Snow foam has grown in popularity over the years for the home consumer and it’s now an essential part of the pre-wash process. Its purpose is to break-down and then drag off road grime and bug splatter before the contact wash. GTECHNIQ’s Citrus Foam is slightly different to other foams, as it’s designed to run off the car rather than cling to it, this in turn takes all the contaminates with it. The other benefit to W4 is that it’s not loaded with caustic chemicals, so it won’t remove previously applied coatings or waxes but it will remove hard to shift grime. Again, it’s a very simple process to apply…

Decant 100ml of product to 900ml of warm water into your snow foam lance, and then spray onto the surface of the vehicle from the bottom to top. Leave it to dwell for a few minutes and then rinse with clean water.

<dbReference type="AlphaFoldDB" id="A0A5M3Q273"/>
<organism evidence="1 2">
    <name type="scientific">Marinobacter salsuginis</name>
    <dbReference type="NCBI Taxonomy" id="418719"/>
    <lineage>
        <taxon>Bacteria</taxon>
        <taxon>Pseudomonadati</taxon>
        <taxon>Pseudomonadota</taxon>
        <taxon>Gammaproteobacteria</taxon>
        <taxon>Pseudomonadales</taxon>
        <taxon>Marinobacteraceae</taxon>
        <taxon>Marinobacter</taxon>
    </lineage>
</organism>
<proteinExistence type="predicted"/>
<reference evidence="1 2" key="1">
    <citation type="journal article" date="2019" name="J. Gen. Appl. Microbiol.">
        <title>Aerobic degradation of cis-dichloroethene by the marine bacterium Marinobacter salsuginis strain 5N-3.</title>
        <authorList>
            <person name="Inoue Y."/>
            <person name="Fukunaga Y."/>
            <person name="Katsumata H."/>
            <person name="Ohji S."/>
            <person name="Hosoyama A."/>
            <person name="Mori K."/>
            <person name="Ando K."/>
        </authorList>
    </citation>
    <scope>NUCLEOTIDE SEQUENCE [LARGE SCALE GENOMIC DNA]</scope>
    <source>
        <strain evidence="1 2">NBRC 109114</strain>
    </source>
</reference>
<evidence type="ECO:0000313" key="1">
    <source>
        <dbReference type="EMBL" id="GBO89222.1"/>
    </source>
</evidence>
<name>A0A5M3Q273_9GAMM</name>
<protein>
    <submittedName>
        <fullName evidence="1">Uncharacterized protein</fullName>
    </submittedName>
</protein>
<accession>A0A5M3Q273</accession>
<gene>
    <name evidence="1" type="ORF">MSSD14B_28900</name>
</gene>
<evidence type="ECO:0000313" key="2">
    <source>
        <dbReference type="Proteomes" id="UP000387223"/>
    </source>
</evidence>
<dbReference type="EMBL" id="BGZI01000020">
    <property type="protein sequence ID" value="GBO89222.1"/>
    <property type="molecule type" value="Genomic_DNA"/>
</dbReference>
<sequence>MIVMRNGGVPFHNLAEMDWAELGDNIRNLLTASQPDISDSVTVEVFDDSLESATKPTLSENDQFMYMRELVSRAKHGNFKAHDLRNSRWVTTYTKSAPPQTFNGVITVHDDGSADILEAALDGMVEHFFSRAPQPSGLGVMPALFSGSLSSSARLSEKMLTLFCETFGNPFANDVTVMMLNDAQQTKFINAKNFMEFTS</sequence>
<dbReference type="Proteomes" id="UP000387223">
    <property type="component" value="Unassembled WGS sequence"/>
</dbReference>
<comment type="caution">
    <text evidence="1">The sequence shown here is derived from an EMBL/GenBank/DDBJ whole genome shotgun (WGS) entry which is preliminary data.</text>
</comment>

Decontaminate wash - citrus foam

Step 3: Iron and Fall Out Removal

Iron fallout is tiny particles of iron that have stuck to your car’s alloys or bodywork. The particles can come from a variety of different places but most commonly they’ll be from your car’s brakes. You want to remove them before any contact wash is conducted as you don’t want to risk dragging them across your car’s paintwork as they’ll cause swirl marks. Getting rid of them is actually a very easy process thanks to products like GTECHNIQ’s Iron & Fallout Remover, which is formulated to dissolve ferrous particles so they can be washed away. You apply it directly to your wheels and bodywork and let it dwell for a few minutes. You’ll be able to identify the fallout removal as the product turns the contaminates purple, after a few minutes wash it away using clean water.